LONDON (Reuters) - Prime Minister David Cameron suffered an embarrassing blow in parliament on Wednesday when more than a third of his Conservative MPs voted against him in protest at his stance on Britain’s membership of the European Union.
Though the revolt was defeated, it could undermine Cameron’s leadership, as scores of his own party’s MPs took the highly unusual step of voting to criticise his government’s legislative plans, a week after they were first put before parliament.
The rebels are angry that the government’s policy proposals did not include steps to make Cameron’s promise of a referendum on Britain’s EU membership legally binding.
The party turmoil has fuelled talk of Britain sliding towards the EU exit and has stirred memories of Conservative infighting that contributed to the downfall of former prime ministers Margaret Thatcher and John Major.
While the vote was non-binding, the scale of the mutiny, less than two years before the next parliamentary election, will embolden eurosceptics pushing him to take a harder line on Europe.
A total of 130 MPs supported an amendment expressing regret that the EU referendum was left out of the government’s agenda. Of those, 114 of the Conservatives’ 305 members of parliament voted against Cameron.
Senior Conservatives put on a brave face after the largely symbolic ballot, stressing that they had allowed their members to vote freely on the issue, except for government ministers.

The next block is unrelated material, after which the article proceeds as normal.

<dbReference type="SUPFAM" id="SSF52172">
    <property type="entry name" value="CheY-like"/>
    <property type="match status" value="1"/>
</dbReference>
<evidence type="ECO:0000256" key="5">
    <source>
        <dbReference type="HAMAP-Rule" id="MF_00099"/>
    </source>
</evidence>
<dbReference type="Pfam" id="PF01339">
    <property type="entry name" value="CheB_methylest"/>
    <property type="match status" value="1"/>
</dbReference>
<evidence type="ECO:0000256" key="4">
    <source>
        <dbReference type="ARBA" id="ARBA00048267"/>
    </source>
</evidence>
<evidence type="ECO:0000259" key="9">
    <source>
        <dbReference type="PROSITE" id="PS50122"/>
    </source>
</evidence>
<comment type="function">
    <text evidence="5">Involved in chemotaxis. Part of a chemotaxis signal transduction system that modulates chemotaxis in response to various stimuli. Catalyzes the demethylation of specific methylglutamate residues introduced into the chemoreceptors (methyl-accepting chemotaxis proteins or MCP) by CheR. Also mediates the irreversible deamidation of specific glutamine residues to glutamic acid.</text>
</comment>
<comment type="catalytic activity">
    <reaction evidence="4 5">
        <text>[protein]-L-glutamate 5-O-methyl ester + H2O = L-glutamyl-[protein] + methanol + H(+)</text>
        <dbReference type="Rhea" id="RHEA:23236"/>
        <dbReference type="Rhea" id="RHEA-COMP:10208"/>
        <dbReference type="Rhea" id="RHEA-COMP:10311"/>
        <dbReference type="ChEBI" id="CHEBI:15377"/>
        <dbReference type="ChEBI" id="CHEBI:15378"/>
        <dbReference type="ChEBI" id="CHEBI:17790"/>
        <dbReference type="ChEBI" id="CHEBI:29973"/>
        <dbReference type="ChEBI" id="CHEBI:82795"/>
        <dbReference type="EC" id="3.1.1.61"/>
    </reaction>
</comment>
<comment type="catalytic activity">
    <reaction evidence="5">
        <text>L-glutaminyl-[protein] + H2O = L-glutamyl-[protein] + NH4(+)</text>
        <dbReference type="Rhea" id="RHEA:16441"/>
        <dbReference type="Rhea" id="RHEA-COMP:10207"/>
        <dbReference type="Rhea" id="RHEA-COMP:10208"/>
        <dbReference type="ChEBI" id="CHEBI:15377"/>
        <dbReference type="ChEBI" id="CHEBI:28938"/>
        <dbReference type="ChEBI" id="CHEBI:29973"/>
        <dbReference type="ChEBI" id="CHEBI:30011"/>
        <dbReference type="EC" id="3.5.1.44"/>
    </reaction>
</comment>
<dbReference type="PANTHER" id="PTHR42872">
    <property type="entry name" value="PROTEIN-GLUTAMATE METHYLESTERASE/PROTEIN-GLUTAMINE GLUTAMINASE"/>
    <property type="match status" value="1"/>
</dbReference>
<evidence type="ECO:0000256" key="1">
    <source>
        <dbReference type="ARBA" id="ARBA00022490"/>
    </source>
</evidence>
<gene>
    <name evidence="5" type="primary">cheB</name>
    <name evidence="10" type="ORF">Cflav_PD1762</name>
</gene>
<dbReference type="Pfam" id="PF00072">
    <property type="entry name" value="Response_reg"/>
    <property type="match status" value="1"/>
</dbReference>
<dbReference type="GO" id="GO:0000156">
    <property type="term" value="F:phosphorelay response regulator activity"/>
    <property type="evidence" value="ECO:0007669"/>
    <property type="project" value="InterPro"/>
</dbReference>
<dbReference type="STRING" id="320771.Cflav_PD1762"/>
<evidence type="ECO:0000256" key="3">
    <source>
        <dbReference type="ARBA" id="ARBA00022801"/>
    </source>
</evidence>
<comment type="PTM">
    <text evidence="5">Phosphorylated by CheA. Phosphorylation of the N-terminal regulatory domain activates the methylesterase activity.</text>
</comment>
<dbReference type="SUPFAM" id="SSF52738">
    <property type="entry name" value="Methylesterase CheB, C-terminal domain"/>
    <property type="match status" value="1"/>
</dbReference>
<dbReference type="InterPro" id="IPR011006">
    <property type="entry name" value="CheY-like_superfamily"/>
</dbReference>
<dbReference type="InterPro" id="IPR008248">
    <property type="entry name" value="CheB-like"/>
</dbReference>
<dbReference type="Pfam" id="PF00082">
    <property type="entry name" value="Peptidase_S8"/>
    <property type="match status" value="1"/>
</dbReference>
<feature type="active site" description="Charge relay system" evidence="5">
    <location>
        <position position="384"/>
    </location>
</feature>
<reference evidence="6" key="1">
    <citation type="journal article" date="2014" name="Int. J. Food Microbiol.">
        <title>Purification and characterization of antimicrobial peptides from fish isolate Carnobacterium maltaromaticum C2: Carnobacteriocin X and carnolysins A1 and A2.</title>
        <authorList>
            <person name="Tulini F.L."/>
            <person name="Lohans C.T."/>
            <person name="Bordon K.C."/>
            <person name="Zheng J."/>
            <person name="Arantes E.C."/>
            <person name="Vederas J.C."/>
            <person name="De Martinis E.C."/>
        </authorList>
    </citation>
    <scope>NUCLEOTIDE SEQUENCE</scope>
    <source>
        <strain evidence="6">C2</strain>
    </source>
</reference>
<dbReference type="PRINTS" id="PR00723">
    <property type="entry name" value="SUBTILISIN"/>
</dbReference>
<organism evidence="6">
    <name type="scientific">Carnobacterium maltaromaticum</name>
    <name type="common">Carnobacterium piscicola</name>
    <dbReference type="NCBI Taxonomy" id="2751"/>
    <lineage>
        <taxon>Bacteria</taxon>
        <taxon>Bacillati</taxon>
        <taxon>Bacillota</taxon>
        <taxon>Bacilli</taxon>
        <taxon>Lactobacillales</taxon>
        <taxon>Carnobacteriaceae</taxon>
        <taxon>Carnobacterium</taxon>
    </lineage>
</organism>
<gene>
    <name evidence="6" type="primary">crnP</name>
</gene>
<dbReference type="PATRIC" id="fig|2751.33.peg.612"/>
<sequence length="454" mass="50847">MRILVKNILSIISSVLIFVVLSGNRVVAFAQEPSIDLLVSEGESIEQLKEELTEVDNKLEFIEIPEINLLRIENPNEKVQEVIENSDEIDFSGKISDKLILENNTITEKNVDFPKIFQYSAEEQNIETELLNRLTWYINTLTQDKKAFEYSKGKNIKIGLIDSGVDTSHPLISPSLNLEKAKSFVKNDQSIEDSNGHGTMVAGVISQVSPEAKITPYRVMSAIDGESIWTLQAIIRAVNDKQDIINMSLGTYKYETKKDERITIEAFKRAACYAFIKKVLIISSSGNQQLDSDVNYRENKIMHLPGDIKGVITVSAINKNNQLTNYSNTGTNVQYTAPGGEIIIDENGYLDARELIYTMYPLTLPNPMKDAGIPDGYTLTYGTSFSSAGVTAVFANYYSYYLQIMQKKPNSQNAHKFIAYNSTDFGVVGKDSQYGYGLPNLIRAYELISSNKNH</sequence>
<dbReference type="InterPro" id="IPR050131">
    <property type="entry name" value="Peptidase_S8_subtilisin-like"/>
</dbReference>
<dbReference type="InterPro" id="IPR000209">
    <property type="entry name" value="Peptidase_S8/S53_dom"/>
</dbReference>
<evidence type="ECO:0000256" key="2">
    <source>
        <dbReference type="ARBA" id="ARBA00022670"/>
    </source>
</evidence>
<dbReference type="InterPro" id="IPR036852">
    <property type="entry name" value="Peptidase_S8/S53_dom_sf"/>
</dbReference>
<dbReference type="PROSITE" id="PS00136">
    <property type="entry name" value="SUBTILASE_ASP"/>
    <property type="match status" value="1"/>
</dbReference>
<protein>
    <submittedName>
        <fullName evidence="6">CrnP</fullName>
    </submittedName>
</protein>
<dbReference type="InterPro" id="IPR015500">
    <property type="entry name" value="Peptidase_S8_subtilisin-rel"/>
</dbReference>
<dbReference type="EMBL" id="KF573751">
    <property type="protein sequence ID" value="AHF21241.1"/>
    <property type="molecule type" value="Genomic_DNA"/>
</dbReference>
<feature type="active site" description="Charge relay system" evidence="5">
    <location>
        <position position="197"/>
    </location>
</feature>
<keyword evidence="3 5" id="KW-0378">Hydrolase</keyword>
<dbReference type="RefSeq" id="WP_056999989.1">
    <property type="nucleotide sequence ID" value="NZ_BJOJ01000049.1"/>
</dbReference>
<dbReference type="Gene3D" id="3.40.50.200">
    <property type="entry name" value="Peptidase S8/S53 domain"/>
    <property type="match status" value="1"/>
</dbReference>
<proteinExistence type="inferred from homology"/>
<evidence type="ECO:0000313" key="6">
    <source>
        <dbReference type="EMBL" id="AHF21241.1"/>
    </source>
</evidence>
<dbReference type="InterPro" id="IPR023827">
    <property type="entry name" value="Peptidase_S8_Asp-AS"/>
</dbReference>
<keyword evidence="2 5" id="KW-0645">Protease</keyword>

“This was a free vote,” Foreign Secretary William Hague said. “When all the dust has settled, there is one essential fact: one party, the Conservative Party, is committed to a referendum on leaving or staying in the European Union, and the other parties are not.”
Just before the parliamentary ballot, Cameron played down its significance, saying he was “extremely relaxed”.
However, the opposition Labour Party said the revolt showed Cameron was losing control.
“This vote is a further devastating blow to the prime minister’s authority,” Labour foreign affairs spokesman Douglas Alexander said. “Cameron has managed to turn a Europe issue into a leadership issue.”
Cameron had hoped to end party squabbling over Europe in January when he promised to renegotiate Britain’s relationship with the EU and hold a referendum on its membership before the end of 2017, provided he wins the next general election in 2015.
But Conservative eurosceptics soon began pushing for a law before 2015 to guarantee the referendum would take place. Some even called for an earlier referendum.
Cameron’s offer on Tuesday of draft legislation that would make his pledge legally binding received a lukewarm reception. Rebels say it will be blocked by the Conservatives’ coalition partner, the pro-EU Lib Dems.
Wednesday’s parliamentary vote underscored how Cameron is boxed in over Europe.
Keen to avoid a rift with the Lib Dems, he must also avoid alienating Conservative eurosceptics who see the EU as an over-mighty “superstate” that threatens Britain’s sovereignty.
The success of the anti-EU UK Independence Party in local elections this month only intensified Conservative pressure for Cameron to go further on Europe. A YouGov poll in April put support for withdrawal at 43 percent, with 35 percent wanting to stay in.
Conservative lawmaker Nadine Dorries, who was punished by her party last November when she left parliament to appear on a reality television show, said she was considering standing as a joint Conservative-UK Independence Party candidate at the next election.
She said some Conservatives had a “huge amount of empathy with UKIP”.
Cameron responded by saying “the party doesn’t do pacts and deals”.
Additional reporting by William James and Costas Pitas in London and Andrew Osborn in New York; Editing by Guy Faulconbridge and Will Waterman